I did my first bit of acting in some time yesterday, rehearsing a reading which will  be performed later tonight at a Tamasha Theatre “scratch night” in Shoreditch.  Its an extract of a new play, Summer Rolls, written by a British Vietnamese writer, Tuyen Do.  I have yet to meet her, but it is a good solid play and will do well, I think, and she is obviously highly talented.

My old colleague and comrade in arms, Daniel York, has his play, The Fu Manchu Complex, currently in rehearsal for a run that starts soon at the Oval House theatre.  He first mentioned his incredulity at the racist language and imagery present in the Fu Manchu novels (by author Sax Rohmer) to me some 14 years ago and I am pleased for him personally that he has managed to get funding for it.  I can’t wait to see it. He has worked hard for years to get to this point and congratulations to him.

At last it appears that British East Asians are getting their voices heard on British stages – as well as appearing on them.

The industry is currently pleased with itself for putting on Chimerica (Almeida and West End) and #aiww (Hampstead) and The World of Extreme Happiness (The RNT’s Shed),  not to mention Miss Saigon and employing an enormous number of East Asian actors.  This year we also had a resurfacing of David Henry Hwang in the capital, with an excellent production of Yellowface before summer and Golden Child coming soon.  Its all looking quite exciting.  It is as if the RSC’s Zhao-gate crisis has started the ball rolling.  But has it really?

Before anybody starts noshing anyone off about how great things are now and how things have turned around, I feel I need to add a note of caution.

Just over a year ago, the RSC had not employed a single actor of East Asian descent on their stages for 20 years.  The RNT had hardly done much better.  They acknowledged this, and  a mini online movement, dubbed Zhao-gate, ensued.  This eventually  resulted in an Equity-led event, “Opening the Door”, which was designed to spotlight this historic imbalance and.. er…open the door for us East Asians.  Given the unprecedented action in the industry at present, it appears to have worked

But does Zhao-gate and Opening the Door have anything to do with what is happening now?  The current fascination with China has led to the above 2013 productions and it’s not before time.  But does this really mean that the industry’s slate of historically overlooking East Asians on its stages has been wiped clean?  Has the door been opened?  NO.  Emphatically not.  

Employing East Asian actors in an East Asian play is not really something the RNT should get overly praised for, it is only the done thing.  Zhao-gate notwithstanding.  Of course I acknowledge it’s good that they are doing the play at all, but not only is it about time the RNT produced something about / set in East Asia, does a production in the Shed really  give the Royal National Theatre a get out of jail free card after all these years?   Hmmm…  After careful consideration, I conclude no.  Not in itself. They could do better.  As could the RSC and others.  I am worried that they actually might feel they have done their bit for East-West race relations, when they could in fact make a more impactful statement and do it easily now.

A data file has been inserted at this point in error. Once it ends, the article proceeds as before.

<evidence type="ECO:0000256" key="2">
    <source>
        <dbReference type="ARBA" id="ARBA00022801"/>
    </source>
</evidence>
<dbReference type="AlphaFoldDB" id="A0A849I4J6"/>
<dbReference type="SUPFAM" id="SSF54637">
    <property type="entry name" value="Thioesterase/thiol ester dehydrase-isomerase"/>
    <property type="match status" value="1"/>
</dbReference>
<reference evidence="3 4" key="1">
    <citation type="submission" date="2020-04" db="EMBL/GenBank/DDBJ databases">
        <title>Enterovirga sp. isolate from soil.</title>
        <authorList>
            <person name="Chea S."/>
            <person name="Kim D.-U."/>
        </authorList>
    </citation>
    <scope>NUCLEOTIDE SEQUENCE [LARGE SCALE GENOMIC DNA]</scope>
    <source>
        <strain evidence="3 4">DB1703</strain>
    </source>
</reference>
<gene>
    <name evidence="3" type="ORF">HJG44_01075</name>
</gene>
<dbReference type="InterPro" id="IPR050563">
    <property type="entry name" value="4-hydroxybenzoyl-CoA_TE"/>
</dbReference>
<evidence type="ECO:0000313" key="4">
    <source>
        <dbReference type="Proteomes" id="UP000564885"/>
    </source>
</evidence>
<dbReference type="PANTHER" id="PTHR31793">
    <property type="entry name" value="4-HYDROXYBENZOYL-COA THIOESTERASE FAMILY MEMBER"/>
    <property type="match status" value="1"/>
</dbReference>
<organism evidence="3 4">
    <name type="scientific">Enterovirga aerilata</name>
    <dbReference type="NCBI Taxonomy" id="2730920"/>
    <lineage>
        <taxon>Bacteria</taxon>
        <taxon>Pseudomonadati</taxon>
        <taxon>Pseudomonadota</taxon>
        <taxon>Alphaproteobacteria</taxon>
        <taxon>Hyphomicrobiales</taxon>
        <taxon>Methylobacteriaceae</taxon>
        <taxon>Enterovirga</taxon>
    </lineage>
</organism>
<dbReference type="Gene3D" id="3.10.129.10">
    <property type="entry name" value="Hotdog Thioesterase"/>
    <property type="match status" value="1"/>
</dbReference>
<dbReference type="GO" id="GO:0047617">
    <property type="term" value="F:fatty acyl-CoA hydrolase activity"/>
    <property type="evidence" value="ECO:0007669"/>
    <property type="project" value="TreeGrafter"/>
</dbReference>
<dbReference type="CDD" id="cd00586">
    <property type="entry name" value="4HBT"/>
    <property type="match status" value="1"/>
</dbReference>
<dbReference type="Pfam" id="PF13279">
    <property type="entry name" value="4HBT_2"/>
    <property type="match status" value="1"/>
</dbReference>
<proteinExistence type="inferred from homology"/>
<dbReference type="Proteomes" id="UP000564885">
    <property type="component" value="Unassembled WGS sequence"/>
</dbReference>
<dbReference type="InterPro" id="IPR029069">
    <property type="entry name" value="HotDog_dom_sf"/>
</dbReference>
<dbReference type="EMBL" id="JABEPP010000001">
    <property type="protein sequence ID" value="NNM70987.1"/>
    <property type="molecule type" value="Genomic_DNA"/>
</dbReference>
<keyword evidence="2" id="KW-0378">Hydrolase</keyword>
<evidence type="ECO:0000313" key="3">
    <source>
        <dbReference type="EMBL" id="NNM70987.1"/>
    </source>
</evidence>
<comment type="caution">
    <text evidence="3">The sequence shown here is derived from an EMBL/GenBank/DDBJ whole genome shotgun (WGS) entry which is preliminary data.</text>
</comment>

It is very simple and has been in their power all this time.  The RSC and the RNT (in fact any theatre – though these big publicly funded flagship theatres should lead the way) must cast East Asian actors in roles that are not East Asian, in much the same way as they cast black and (south) Asian actors.  In fact, when they are about to cast a black or (south) Asian actor in a non race specific part, if they really wanted to redress the historic imbalance they should look twice and recast him with an East Asian!

Film and TV are not excluded from this, incidentally.  It is rarely the case that an East Asian pops up on the telly in a part that is not specifically related to his being from East Asia.  Casting directors are not open to receiving a submission for an East Asian actor when the part in Casualty is calling for a Dr Gupta to say a few lines.  But why not?

Opening the Door should have been called Opening the Eyes (subtitle: of the Industry).

In the Casualty example, the writer is making his intentions clear to the casting department that this Doctor can be played by any ethnic actor.  Yet the chances of being seen for this part as an East Asian actor are low.  It happens, but not that often.  You just need to watch tv to know this is true.

TV and theatre don’t even do ethnic monitoring of their auditionees, something we East Asians all think they should to avoid this institutional racism, if Opening the Door is anything to go by.

Even when Ethnic & Diversity monitoring happens, we as a group are all bunched into one afterthought, as you can see from the BFI Ethic and Diversity Monitoring Form, below.

monitoring form

Note that while on this form it is acknowledged that people can be ‘Black British’ or ‘Asian British’, there is no such similar acknowledgement given for the Chinese or (to add insult to the Japanese, Koreans, Thais, Malays, etc.) “any other backgrounds”.

We still need to keep an eye on that door.  It doesn’t look open to me yet.